We tend to like what we know about.

My parents are taking a Mediterranean cruise soon, and while I’m binge watching packing tips videos on YouTube for my own vacation, my mom’s binge reading about the locations they’re going to – history, literature, etc. Who will enjoy their trip more? Neuroscientists would say my mom, hands down.

When our brains have positive context for input, it responds with pleasure to that input.

So get an annotated copy, read a bio of the author, look at videos of the locations mentioned, understand the context, watch the movie if you must…do what it takes to get to know the author and book before you begin and teach kids to do the same.

3. Develop the skills of deep reading.

Deep reading takes skill and time to develop. I already had a masters in teaching English when I grew in my reading practice from a series on reading hard books that Oprah had in her magazine (random, I know). My favorite from the series was this article on Moby Dick.

The term “deep reading” was coined by Sven Birkerts in The Gutenberg Elegies: The Fate of Reading in an Electronic Age. He said, “Reading, because we control it, is adaptable to our needs and rhythms. We are free to indulge our subjective associative impulse; the term I coin for this is deep reading: the slow and meditative possession of a book…We don’t just read the words, we dream our lives in their vicinity.”

Isn’t that just lovely? “We dream our lives in their vicinity…” It makes you want to go buy that book right now, doesn’t it? No shame. I just did.

Part of deep reading involves having time and a comfortable place to read (although dedicated readers will read anywhere and everywhere, it’s true). If we’re trying to help kids develop a love of reading good books, we need to make sure we’re making it possible for them by providing an environment conducive to it.

4. Read aloud.

Our listening vocabularies develop much more quickly than our production vocabularies, so kids can listen far above their ability to read themselves.

I’ve written about when we lose readers, and this is one of those times. As kids learn to read, don’t stop reading aloud with them.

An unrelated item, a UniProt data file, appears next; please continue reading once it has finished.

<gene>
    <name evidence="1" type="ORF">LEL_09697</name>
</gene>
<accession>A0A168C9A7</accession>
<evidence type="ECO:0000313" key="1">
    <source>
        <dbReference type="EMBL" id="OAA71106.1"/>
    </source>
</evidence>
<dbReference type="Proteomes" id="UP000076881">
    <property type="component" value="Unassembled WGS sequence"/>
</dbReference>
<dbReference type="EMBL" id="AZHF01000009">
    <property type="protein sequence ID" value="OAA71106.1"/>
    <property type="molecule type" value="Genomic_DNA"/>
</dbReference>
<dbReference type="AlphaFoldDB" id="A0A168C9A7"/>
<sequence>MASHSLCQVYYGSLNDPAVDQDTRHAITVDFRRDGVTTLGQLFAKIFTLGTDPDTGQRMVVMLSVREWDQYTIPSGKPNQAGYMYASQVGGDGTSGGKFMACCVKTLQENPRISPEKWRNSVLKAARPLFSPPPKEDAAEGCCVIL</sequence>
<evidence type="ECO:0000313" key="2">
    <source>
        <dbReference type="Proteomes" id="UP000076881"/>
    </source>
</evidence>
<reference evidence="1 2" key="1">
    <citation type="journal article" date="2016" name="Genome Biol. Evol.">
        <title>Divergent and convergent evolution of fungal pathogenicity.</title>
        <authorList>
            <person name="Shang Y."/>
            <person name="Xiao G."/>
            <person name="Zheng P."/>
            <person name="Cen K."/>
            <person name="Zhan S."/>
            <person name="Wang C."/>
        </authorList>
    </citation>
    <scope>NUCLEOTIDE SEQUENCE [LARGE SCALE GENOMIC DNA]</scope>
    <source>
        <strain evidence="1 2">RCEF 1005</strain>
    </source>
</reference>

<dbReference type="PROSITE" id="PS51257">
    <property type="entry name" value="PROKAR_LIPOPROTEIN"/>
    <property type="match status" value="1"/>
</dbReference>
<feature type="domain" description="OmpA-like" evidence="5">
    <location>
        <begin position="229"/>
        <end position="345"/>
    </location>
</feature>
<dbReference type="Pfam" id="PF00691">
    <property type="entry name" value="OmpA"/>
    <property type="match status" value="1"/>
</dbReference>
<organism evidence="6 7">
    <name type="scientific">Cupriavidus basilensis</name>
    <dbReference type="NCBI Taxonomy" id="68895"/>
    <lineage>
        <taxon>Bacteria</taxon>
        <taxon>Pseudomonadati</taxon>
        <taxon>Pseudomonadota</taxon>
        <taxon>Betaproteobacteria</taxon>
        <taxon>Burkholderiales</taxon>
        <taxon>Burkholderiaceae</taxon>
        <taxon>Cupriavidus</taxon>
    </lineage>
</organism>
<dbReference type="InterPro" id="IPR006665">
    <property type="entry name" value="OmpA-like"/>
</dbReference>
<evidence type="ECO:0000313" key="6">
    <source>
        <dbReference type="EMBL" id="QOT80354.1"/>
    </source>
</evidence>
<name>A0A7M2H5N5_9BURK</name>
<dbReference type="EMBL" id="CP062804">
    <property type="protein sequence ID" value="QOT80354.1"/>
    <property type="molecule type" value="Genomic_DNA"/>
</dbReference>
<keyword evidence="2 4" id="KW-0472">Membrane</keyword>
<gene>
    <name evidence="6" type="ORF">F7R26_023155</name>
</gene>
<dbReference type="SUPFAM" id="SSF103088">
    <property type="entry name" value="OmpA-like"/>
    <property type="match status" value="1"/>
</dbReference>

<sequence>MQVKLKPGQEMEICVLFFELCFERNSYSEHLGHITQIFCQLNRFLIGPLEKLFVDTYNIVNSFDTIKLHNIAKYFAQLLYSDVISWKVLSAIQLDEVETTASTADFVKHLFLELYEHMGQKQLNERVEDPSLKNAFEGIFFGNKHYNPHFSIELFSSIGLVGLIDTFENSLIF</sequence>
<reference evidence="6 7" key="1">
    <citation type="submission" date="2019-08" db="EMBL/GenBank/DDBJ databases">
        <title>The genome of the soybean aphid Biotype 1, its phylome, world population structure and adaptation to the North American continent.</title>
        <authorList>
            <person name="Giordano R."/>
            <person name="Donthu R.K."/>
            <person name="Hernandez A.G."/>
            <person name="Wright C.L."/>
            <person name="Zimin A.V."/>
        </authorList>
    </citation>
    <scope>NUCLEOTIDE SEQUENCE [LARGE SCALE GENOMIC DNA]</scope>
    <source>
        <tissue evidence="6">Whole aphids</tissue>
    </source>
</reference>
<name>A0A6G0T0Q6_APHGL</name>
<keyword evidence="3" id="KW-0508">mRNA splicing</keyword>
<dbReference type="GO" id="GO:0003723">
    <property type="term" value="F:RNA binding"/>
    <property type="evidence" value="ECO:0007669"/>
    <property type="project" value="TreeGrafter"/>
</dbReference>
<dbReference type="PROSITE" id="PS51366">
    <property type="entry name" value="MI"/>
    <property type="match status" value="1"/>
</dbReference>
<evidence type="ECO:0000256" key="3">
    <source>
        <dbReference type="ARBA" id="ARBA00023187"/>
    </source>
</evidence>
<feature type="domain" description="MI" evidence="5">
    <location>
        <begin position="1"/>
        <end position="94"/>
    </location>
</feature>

In addition to the listening/decoding vocabulary difference, when we’re reading aloud, we can stop and explain what’s going on. We can go back and break down complex passages.

Not all great books make great read alouds, of course, but many do.

One possibility is to listen to the books aloud together in the car. You can pause and clarify or discuss or define, or you can just let the words wash over you in their gorgeousness.

You don’t need to read the whole book out loud necessarily. Sometimes it’s helpful to read enough to get them started. A taste to whet the palate.

In commenting on a study done by Scholastic, Liz Baker of Scholastic said, “As they become independent readers, we tend to let them go, but even kids in older demographics love nothing more than that time with their parents. We’re blown away that kids time and again said the most special time they recall spending with a parent is reading together.”

5. Manage expectations.

People, this isn’t a reality tv show that edits the footage to create non-stop action. We have to make sure readers understand the idea of the slow burn.

Young readers need to be taught the difference between plot- and character-driven novels. If they’re expecting something to move from event to event like a wires on utility poles, they may feel like nothing is happening. Help them understand that often what is happening is happening inside of someone.

6. Book Groups are great.